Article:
Look what a stone kicked up by another bike did to my headlight. A crack right down the middle. Fortunately water don?t penetrate to short out the lights. Replacing that headlight assy is out of the question. We?re talking thousands of bucks here. I?ll just have to crash and put in a big insurance claim for all the little dings and dongs that went kaka.


Snorkel
The snorkel mod came and went. I never encountered water deep enough to amaze the unfazed, so I can?t really comment on its success. All I can say is that it does not interfere with the engine performance provided you route the pipe correctly.


Spotlights:
I took the light bar and the spotlights off.
?What!? :you scream incredulously.
Yes. One was damaged during a recent toppling-over and I decided to take the whole gedoente off and box it (the damaged spot as since been repaired to perfect condition). Frankly the spots are a disappointment. They are utterly crap in the fog and you look like a jerk if you ride with them on all the time. The only good they do is to light up the bits on the side of the road. They add nothing to the beam reach and don?t turn the night into day. In the box they will stay until I sell the bike or head up to Nairobi.

Steering damper:
Took it off. I don?t miss it. My riding is never so hard core that the grips want to fly out of my hands. Shudders and shakes don?t really scare me. If I wanted a perfectly smooth ride I would have stuck to tarred roads. On sand the thing is pretty useless anyway. When the bike decides to take a nap there is very little you can do about it.

Luggage:
I still use the Zega pannier and they have served me extremely well. Any dents can be removed with little or no sign of repair afterwards. I also got the Givi 30l topbox which is a recent addition. I?m not crazy about it and wish I had the moola to buy something decent like the BMW box or anything by TT or SW-Motech.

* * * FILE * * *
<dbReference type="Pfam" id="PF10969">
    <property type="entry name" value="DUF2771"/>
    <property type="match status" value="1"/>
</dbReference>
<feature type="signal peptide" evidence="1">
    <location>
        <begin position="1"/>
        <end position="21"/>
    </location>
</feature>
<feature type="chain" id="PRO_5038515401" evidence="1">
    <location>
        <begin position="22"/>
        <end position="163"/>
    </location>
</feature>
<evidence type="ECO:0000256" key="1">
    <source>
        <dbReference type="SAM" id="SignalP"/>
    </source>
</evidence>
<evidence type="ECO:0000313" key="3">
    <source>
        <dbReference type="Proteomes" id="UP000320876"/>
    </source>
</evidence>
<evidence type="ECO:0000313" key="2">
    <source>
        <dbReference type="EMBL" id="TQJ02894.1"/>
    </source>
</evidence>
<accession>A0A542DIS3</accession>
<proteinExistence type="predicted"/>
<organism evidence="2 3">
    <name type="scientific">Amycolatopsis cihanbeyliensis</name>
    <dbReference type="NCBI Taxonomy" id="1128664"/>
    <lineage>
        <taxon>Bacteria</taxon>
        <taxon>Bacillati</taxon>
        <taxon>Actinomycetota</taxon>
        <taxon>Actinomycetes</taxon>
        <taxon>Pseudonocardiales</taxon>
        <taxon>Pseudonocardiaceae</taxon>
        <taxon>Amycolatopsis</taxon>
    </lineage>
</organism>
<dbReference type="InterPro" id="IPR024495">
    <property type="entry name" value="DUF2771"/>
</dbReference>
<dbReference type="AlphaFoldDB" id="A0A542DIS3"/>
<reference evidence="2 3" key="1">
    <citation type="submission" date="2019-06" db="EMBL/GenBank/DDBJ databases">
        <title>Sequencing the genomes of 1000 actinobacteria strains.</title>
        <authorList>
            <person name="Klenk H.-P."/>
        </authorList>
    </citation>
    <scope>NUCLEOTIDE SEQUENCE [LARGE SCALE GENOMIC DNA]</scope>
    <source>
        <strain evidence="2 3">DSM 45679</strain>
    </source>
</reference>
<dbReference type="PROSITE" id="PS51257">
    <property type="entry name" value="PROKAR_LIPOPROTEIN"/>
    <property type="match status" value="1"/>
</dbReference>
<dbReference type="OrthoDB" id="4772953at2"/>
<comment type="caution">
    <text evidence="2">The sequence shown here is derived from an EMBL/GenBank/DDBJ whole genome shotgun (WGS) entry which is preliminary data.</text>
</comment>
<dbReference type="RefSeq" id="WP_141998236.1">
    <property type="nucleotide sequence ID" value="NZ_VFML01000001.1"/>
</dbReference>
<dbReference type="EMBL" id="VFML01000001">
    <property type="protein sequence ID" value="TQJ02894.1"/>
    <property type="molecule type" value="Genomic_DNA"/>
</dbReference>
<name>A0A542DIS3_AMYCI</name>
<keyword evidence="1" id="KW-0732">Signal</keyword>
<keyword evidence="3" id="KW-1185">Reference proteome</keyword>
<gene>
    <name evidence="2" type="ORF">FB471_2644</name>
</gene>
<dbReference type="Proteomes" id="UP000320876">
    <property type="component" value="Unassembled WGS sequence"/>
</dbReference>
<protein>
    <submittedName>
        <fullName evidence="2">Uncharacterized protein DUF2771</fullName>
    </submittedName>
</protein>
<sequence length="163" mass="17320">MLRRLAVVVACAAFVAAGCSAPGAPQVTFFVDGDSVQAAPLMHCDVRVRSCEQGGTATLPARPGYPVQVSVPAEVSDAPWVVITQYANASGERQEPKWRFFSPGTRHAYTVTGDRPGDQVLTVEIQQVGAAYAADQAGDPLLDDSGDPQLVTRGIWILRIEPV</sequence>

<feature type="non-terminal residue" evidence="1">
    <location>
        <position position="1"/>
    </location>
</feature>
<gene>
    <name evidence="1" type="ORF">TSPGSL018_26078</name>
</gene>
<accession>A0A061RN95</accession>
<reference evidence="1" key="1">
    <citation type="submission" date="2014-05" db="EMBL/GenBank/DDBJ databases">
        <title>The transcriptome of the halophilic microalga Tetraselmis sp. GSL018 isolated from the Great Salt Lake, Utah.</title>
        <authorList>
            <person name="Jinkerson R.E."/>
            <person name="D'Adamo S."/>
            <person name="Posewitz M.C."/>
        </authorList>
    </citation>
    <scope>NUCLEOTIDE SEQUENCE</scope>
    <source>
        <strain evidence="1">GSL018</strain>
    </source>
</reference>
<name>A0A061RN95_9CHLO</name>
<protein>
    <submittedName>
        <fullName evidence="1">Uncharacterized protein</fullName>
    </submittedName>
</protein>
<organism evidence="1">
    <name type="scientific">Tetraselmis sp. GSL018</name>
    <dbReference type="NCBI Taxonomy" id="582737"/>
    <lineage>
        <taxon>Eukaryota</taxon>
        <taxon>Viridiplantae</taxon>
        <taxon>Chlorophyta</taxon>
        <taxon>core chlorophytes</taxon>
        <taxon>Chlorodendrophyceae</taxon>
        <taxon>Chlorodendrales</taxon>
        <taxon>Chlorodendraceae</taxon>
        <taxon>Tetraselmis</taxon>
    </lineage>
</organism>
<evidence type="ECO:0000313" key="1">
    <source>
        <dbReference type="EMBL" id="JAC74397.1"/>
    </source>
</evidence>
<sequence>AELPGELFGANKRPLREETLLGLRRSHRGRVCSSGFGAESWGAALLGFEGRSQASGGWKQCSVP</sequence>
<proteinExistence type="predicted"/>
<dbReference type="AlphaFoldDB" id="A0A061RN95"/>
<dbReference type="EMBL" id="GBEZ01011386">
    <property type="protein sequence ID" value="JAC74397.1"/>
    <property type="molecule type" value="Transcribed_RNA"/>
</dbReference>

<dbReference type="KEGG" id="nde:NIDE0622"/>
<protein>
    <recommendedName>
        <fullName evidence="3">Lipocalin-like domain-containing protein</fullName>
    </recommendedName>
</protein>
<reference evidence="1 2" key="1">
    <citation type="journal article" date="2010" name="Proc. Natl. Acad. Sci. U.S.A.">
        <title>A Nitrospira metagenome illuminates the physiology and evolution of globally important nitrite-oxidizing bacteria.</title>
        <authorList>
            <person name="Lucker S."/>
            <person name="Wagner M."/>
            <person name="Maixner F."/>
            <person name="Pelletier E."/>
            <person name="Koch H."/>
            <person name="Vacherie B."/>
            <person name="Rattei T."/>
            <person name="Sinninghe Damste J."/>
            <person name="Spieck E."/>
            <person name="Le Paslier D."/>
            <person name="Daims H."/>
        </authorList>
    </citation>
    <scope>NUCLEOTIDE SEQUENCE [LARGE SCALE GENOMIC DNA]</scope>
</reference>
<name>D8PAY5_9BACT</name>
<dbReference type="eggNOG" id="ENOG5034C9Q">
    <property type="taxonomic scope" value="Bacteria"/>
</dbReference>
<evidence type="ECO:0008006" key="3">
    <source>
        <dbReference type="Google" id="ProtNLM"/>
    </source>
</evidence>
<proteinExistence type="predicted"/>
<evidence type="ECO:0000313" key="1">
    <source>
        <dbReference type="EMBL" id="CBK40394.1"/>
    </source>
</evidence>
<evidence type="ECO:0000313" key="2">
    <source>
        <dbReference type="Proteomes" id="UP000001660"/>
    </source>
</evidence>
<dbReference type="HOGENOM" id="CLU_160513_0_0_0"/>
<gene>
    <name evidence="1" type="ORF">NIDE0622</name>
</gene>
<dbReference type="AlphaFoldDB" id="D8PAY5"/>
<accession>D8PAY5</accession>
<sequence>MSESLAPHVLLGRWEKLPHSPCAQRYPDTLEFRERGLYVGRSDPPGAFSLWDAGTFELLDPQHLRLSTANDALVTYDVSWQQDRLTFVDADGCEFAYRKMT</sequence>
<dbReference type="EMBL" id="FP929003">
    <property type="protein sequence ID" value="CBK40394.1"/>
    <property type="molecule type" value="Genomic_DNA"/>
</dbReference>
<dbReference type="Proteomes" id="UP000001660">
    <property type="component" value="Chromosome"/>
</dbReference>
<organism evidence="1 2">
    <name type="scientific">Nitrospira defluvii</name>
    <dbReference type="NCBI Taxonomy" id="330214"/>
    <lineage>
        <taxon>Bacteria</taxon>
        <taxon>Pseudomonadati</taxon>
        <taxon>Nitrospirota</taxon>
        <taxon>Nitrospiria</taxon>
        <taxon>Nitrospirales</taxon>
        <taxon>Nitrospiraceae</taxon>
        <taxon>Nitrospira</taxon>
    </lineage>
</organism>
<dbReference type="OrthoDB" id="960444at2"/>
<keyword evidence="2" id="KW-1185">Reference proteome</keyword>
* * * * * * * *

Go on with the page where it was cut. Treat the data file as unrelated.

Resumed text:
Exhaust:
One of the first things I did was fit the Akra.
After 7 month I finally came to my senses. It?s a GS, it?s supposed to be a civilised bike. So I banned the noise and replaced the baffle. I am slowly getting used to the silence again but it?s not an easy thing.
Honestly, with the baffle in it still sounds better than the OEM pipe and it weighs less than half of the factory part. Looks a lot better too.
I?m almost convinced that loud is bad. I spooked several animals on our rides out in the velt. On a quiet bike you get such better results from nature.


Other issues:
The bike has been completely fault free. Not since that petrol tank seal right on day one did I have a need to return it to the dealer. In fact, I hardly see my dealer anymore. There is no need other to go in for a service or buy a new pair of genuine BMW underpants.

Do I still say it is better than the standard 1200?
Yes of course, don?t be stupid! The reason for saying that will take several beers and a heated conversation around the fire to explain.

Thank you for reading this follow up.
 

Offline Pistol

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« Reply #57 on: May 10, 2007, 03:47:33 pm »
LS, as a new member to this forum, I have only now read the whole report, and hell, 45min later and no work done, but it was well worth it - now got my mind thinking ADV??????
 

Offline Adventurer

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« Reply #58 on: May 10, 2007, 06:42:18 pm »
LS, what about a headlight protector from Big Country 4X4? Peaches has one on her GS, looks quite cool as well.
If you can keep your head in the midst of all this confusion, you don't understand the situation!
 

Offline michnus

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« Reply #59 on: May 10, 2007, 06:47:08 pm »
I have read many 1200ADV reports and your reports is about the best I have came across.

Your diff cover got me surprises in the beginning but looking at those marks on the cover it would have been on the diff, maybe not such a bad idea after all.

Contact Camojo he's got a decent looking light protector. Ventura also sells them but its a plastic stick on one, it might work for soft impacts but for bigger stones it will still break the lens.

On our last trip, on dirt with lekker groot middelmannetjies, I rode the 1200 onto the middelmannetjie, it start to weave violently, the moment you give it gas the bike tracks straight and out of the sand. I agree with you on the damper thing, a GS don't need one.

It cost you plenty but at least you can also now tell whats bling and whats really worth the money